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crobinson42
04-13-2012, 01:00 AM
Is it possible to load a javascript file into the page via ajax?

djr33
04-13-2012, 02:16 AM
A .js file or an HTML page? HTML, yes. JS, maybe. Take a look at posts by molendijk:
http://www.dynamicdrive.com/forums/member.php?u=22645

He's figured out how (I think) to use Ajax to bring in an HTML page including the JS in it. You should be able to use that (with a blank HTML page) to make it work.

I'm not sure on the details, but that's somewhere to start.

crobinson42
04-13-2012, 02:31 AM
I am experienced with ajax functions and bringing in dynamic content.. I understand that the browser looks an the initial page javascript loaded..but if new javascript functions are brought in somewhere dynamically, the page doesn't recognize the elements (only for functions vars etc.) you can call a previously existing js function from the parent in a dynamically loaded content because the functions are loaded in the page already.

In my case, and i'm sure many others, i'd like to cut down on script loaded into the inital page to not bog it down, and only load the appropriate .js files with the ajax content as needed...

jscheuer1
04-13-2012, 03:56 AM
You can create a script tag and give it the source attribute of the script you want to import. Then you can append that tag to the head of the page. Depending upon the browser, the tag will fire an onload event and/or may be tracked via its onreadystatechange function. Once the browser signals that it has loaded or completed, it's functions may be used.

For example -

somescript.js:


function howdy(){
alert('Hello!');
}

An on page script to import and use it:

<script type="text/javascript">
var s = document.createElement('script');
s.src = 'somescript.js';
s.onload = function(){
if(s.loaded){return;}
s.loaded = true;
//do something here to use the new script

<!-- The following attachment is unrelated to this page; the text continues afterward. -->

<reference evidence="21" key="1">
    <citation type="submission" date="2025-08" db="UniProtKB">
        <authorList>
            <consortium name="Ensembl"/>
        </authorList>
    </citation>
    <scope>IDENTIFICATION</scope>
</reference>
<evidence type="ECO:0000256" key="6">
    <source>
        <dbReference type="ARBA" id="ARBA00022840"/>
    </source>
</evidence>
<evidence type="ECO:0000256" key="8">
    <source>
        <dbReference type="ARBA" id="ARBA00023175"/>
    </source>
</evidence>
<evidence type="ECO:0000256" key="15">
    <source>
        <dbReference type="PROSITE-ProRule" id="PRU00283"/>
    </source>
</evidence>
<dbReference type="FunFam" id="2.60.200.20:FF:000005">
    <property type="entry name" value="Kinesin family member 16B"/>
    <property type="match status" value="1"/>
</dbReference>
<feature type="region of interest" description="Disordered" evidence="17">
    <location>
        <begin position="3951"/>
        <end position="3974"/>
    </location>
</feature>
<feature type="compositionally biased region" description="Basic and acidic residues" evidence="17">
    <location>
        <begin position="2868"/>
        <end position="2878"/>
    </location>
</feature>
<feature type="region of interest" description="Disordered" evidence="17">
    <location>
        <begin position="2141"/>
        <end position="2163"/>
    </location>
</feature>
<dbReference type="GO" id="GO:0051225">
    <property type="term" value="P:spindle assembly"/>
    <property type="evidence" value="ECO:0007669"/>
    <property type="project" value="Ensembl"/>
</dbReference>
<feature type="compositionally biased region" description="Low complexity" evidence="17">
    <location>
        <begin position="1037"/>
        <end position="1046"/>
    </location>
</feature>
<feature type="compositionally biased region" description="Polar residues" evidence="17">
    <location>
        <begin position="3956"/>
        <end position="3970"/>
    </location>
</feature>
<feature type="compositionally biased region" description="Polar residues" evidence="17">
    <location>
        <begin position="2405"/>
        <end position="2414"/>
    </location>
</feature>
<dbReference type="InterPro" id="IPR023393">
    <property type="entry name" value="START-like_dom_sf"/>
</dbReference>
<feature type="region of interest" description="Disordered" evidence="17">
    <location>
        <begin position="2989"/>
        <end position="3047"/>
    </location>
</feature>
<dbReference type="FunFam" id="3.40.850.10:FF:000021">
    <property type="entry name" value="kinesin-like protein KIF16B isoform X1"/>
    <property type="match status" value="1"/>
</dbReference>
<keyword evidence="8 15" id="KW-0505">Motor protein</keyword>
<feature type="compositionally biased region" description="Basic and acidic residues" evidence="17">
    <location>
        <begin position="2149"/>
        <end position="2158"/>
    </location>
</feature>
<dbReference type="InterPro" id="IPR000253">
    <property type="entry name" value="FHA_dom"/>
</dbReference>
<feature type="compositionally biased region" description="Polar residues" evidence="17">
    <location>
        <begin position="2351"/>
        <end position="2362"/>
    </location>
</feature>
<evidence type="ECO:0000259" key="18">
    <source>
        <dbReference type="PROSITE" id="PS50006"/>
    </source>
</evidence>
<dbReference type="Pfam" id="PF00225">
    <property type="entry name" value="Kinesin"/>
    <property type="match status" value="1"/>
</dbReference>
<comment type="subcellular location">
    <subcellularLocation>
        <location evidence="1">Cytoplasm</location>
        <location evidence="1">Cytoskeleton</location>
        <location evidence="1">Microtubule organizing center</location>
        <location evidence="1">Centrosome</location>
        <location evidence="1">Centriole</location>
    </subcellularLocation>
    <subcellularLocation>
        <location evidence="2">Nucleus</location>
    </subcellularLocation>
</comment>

howdy();
};
s.onreadystatechange = function(){
if (this.readyState === 'complete' || this.readyState === 'loaded') {
if(s.loaded){return;}
s.loaded = true;
//do something here to use the new script
howdy();
}
};
document.getElementsByTagName('head')[0].appendChild(s);
</script>

Of course that's a bit oversimplified, but works. I would favor using a function instead of having everything global. And if you're running the new script against imported content, you would have to wait until both the script and the content have arrived before firing up the script. And you should consider the ramifications of importing the script twice. If they're bad (this will depend upon the script), add code to ensure the script is only added to the page once.

See also:

http://stackoverflow.com/questions/950087/include-javascript-file-inside-javascript-file

Here's a reusable version that checks to see if the script is already on the page by seeing if something in it is there:


function loadScript(script, testObj, testType, callback){
if(typeof window[testObj] === testType){return;}
var s = document.createElement('script');
s.type = 'text/javascript';
s.src = script;
s.onload = s.onreadystatechange = function(e){
if(s.getAttribute('data-loaded')){return;}
e = e || window.event;
if (e && e.type === 'load' || this.readyState === 'complete' || this.readyState === 'loaded') {
s.setAttribute('data-loaded', 'true');
callback();
}
};
document.getElementsByTagName('head')[0].appendChild(s);
}

// Usage:
loadScript('somescript.js', 'howdy', 'function', function(){howdy();});

If you have an AJAX call and you want the script run on import of the content, you can run the above function after the content has been assigned to an element on the page.

And if the imported script does something on its own, it will do that on import. But not if that something is done onload of the page. The onload event of the page has passed.

If you're using jQuery, the link I gave you shows a way to do this much more simply using jQuery. That could be combined with a jQuery.ajax call's success function. And if the script you're importing is jQuery based and does its magic using the document ready function, it probably will just run.

In any of these cases, you need to consider the pluses and minuses of importing a script more than once.

In my experience, having the script already on the page is better, and doesn't take up that much bandwidth. In fact, the larger the script, the longer it will take to load when imported. Having it on the page already is like a preload.

Regardless of what you do, imported content isn't necessarily automatically initialized to a script. That depends upon the code of the script - how, what, and if any initialization of content it does.

crobinson42
04-13-2012, 01:59 PM
John, Thanks for your input! This is exactly what i'm looking for to resolve my issue! I'm not using jquery though.

Thanks again!

crobinson42
04-13-2012, 02:19 PM
// you need to put an escape character before the closing </script> tag, like this: <\/script>


<script language="javascript">

document.write("<script src='other.js'><\/script>");

</script>